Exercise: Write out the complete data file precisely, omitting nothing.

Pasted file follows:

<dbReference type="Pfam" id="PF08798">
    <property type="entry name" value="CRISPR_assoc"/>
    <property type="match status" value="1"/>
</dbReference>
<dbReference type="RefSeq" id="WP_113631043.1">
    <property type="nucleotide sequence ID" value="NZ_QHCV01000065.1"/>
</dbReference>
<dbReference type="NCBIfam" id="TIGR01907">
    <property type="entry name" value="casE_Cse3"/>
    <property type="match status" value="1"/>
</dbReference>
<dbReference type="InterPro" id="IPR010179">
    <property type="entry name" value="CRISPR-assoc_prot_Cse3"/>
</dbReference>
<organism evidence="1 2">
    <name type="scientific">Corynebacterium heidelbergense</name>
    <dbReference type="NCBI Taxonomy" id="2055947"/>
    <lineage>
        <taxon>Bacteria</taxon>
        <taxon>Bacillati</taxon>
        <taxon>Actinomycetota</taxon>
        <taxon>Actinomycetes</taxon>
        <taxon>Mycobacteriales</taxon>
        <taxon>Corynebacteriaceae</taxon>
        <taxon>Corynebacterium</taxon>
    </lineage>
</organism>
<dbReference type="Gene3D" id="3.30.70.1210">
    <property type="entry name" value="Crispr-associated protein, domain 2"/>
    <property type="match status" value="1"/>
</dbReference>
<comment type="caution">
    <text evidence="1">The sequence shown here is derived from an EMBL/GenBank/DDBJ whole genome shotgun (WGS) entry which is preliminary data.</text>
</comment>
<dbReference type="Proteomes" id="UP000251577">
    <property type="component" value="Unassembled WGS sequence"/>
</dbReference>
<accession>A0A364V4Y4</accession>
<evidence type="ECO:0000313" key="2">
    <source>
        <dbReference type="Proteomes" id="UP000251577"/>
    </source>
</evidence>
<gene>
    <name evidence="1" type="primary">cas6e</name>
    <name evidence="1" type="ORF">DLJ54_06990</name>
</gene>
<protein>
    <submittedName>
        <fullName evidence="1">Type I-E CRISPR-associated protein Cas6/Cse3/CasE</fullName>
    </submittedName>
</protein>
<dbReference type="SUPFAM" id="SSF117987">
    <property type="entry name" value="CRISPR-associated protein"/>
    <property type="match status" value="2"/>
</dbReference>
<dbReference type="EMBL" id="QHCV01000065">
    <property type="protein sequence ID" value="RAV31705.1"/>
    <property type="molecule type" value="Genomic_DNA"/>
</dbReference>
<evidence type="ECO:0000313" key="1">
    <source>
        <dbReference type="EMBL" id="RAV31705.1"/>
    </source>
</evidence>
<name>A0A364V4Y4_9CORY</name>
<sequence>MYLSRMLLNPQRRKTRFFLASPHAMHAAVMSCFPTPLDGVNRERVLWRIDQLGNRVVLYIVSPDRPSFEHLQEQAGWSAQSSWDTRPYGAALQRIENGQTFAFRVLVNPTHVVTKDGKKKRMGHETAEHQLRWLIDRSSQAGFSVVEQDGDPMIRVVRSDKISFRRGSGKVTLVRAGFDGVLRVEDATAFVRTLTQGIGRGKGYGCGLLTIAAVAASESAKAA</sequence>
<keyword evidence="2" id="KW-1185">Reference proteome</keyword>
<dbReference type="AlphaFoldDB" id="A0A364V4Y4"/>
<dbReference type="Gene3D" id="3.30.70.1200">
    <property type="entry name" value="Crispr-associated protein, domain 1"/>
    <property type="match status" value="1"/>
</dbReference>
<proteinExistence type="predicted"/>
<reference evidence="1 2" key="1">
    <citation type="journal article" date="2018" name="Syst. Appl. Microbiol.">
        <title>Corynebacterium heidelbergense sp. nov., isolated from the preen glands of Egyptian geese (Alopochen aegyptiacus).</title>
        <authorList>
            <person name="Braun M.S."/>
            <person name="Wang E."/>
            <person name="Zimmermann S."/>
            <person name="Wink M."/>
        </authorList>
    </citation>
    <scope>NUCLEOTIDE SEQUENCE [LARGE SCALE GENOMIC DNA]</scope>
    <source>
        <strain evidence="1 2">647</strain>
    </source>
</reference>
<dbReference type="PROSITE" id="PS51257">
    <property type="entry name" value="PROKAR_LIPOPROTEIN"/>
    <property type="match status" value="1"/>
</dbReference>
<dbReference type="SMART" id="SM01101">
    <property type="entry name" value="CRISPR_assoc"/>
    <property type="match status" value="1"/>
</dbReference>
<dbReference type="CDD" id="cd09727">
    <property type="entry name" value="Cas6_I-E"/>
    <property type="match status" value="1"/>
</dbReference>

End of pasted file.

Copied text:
<dbReference type="Pfam" id="PF08798">
    <property type="entry name" value="CRISPR_assoc"/>
    <property type="match status" value="1"/>
</dbReference>
<dbReference type="RefSeq" id="WP_113631043.1">
    <property type="nucleotide sequence ID" value="NZ_QHCV01000065.1"/>
</dbReference>
<dbReference type="NCBIfam" id="TIGR01907">
    <property type="entry name" value="casE_Cse3"/>
    <property type="match status" value="1"/>
</dbReference>
<dbReference type="InterPro" id="IPR010179">
    <property type="entry name" value="CRISPR-assoc_prot_Cse3"/>
</dbReference>
<organism evidence="1 2">
    <name type="scientific">Corynebacterium heidelbergense</name>
    <dbReference type="NCBI Taxonomy" id="2055947"/>
    <lineage>
        <taxon>Bacteria</taxon>
        <taxon>Bacillati</taxon>
        <taxon>Actinomycetota</taxon>
        <taxon>Actinomycetes</taxon>
        <taxon>Mycobacteriales</taxon>
        <taxon>Corynebacteriaceae</taxon>
        <taxon>Corynebacterium</taxon>
    </lineage>
</organism>
<dbReference type="Gene3D" id="3.30.70.1210">
    <property type="entry name" value="Crispr-associated protein, domain 2"/>
    <property type="match status" value="1"/>
</dbReference>
<comment type="caution">
    <text evidence="1">The sequence shown here is derived from an EMBL/GenBank/DDBJ whole genome shotgun (WGS) entry which is preliminary data.</text>
</comment>
<dbReference type="Proteomes" id="UP000251577">
    <property type="component" value="Unassembled WGS sequence"/>
</dbReference>
<accession>A0A364V4Y4</accession>
<evidence type="ECO:0000313" key="2">
    <source>
        <dbReference type="Proteomes" id="UP000251577"/>
    </source>
</evidence>
<gene>
    <name evidence="1" type="primary">cas6e</name>
    <name evidence="1" type="ORF">DLJ54_06990</name>
</gene>
<protein>
    <submittedName>
        <fullName evidence="1">Type I-E CRISPR-associated protein Cas6/Cse3/CasE</fullName>
    </submittedName>
</protein>
<dbReference type="SUPFAM" id="SSF117987">
    <property type="entry name" value="CRISPR-associated protein"/>
    <property type="match status" value="2"/>
</dbReference>
<dbReference type="EMBL" id="QHCV01000065">
    <property type="protein sequence ID" value="RAV31705.1"/>
    <property type="molecule type" value="Genomic_DNA"/>
</dbReference>
<evidence type="ECO:0000313" key="1">
    <source>
        <dbReference type="EMBL" id="RAV31705.1"/>
    </source>
</evidence>
<name>A0A364V4Y4_9CORY</name>
<sequence>MYLSRMLLNPQRRKTRFFLASPHAMHAAVMSCFPTPLDGVNRERVLWRIDQLGNRVVLYIVSPDRPSFEHLQEQAGWSAQSSWDTRPYGAALQRIENGQTFAFRVLVNPTHVVTKDGKKKRMGHETAEHQLRWLIDRSSQAGFSVVEQDGDPMIRVVRSDKISFRRGSGKVTLVRAGFDGVLRVEDATAFVRTLTQGIGRGKGYGCGLLTIAAVAASESAKAA</sequence>
<keyword evidence="2" id="KW-1185">Reference proteome</keyword>
<dbReference type="AlphaFoldDB" id="A0A364V4Y4"/>
<dbReference type="Gene3D" id="3.30.70.1200">
    <property type="entry name" value="Crispr-associated protein, domain 1"/>
    <property type="match status" value="1"/>
</dbReference>
<proteinExistence type="predicted"/>
<reference evidence="1 2" key="1">
    <citation type="journal article" date="2018" name="Syst. Appl. Microbiol.">
        <title>Corynebacterium heidelbergense sp. nov., isolated from the preen glands of Egyptian geese (Alopochen aegyptiacus).</title>
        <authorList>
            <person name="Braun M.S."/>
            <person name="Wang E."/>
            <person name="Zimmermann S."/>
            <person name="Wink M."/>
        </authorList>
    </citation>
    <scope>NUCLEOTIDE SEQUENCE [LARGE SCALE GENOMIC DNA]</scope>
    <source>
        <strain evidence="1 2">647</strain>
    </source>
</reference>
<dbReference type="PROSITE" id="PS51257">
    <property type="entry name" value="PROKAR_LIPOPROTEIN"/>
    <property type="match status" value="1"/>
</dbReference>
<dbReference type="SMART" id="SM01101">
    <property type="entry name" value="CRISPR_assoc"/>
    <property type="match status" value="1"/>
</dbReference>
<dbReference type="CDD" id="cd09727">
    <property type="entry name" value="Cas6_I-E"/>
    <property type="match status" value="1"/>
</dbReference>